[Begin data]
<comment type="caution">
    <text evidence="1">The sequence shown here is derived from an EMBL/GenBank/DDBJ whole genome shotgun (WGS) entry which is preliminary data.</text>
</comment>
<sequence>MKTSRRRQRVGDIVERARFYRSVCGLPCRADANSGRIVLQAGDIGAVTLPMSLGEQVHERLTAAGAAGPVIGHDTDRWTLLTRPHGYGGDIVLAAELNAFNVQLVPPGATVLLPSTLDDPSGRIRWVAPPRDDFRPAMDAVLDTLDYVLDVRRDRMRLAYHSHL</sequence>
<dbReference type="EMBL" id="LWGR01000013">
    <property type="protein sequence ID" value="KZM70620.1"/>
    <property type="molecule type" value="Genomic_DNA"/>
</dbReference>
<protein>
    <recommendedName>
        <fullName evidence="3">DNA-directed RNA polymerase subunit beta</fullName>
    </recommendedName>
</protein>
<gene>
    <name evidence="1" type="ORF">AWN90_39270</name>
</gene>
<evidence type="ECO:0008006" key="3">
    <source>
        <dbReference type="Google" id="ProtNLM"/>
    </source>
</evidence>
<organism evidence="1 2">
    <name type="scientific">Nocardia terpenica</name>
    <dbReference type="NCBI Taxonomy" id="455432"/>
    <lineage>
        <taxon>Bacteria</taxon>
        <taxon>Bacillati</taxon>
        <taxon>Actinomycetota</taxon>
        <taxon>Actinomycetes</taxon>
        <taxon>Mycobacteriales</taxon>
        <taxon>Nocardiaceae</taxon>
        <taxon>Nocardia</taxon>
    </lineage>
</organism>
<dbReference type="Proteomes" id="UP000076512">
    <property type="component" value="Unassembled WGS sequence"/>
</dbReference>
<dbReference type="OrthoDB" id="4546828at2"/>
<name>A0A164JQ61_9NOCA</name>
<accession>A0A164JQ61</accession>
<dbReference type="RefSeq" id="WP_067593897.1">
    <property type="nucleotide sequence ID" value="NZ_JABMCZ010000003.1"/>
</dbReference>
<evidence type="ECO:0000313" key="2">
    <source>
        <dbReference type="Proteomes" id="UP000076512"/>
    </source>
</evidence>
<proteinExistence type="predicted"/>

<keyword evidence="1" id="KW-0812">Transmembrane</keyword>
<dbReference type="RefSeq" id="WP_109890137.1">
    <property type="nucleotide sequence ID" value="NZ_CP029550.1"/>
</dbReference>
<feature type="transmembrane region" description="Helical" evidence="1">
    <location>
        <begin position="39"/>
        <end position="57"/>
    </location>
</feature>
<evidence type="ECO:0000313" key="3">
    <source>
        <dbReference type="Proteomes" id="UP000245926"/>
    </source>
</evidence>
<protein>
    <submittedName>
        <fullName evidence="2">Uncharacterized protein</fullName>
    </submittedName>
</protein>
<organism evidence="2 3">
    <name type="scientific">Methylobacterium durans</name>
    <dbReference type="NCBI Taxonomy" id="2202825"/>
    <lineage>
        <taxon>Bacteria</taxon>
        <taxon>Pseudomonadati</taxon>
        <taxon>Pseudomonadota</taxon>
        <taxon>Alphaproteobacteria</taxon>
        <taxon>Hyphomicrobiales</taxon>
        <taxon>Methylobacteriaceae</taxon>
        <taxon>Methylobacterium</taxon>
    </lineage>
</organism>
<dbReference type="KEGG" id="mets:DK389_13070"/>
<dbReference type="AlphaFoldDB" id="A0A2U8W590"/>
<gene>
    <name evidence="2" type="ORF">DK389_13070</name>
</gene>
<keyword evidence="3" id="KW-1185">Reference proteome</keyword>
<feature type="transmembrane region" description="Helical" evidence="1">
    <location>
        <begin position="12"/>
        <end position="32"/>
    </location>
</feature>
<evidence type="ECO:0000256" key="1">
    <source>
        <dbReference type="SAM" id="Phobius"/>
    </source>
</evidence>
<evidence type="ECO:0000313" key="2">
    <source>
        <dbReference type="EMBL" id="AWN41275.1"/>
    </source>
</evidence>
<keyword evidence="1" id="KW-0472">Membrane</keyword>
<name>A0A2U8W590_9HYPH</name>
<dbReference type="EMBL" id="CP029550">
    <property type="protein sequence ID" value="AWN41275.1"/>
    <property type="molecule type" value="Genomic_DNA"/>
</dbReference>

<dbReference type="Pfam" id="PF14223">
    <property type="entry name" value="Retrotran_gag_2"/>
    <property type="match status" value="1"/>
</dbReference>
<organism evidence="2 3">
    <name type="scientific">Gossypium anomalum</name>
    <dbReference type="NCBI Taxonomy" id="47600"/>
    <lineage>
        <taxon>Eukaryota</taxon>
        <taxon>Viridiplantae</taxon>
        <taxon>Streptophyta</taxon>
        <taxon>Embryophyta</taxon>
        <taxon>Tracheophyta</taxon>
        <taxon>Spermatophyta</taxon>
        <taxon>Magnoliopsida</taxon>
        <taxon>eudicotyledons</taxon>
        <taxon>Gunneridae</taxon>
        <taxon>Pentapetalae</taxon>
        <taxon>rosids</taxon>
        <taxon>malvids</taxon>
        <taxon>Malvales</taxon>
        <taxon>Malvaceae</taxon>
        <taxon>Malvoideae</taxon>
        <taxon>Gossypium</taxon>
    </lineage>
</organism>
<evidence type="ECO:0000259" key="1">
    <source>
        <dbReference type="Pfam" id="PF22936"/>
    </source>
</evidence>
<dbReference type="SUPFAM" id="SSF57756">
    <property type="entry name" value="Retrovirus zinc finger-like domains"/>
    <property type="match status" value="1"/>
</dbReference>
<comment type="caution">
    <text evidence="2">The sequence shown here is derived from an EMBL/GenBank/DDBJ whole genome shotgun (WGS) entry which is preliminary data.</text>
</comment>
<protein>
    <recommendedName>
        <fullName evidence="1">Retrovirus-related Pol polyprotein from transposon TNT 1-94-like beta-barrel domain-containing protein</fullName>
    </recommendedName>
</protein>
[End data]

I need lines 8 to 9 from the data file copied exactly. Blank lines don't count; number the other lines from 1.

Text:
</dbReference>
<protein>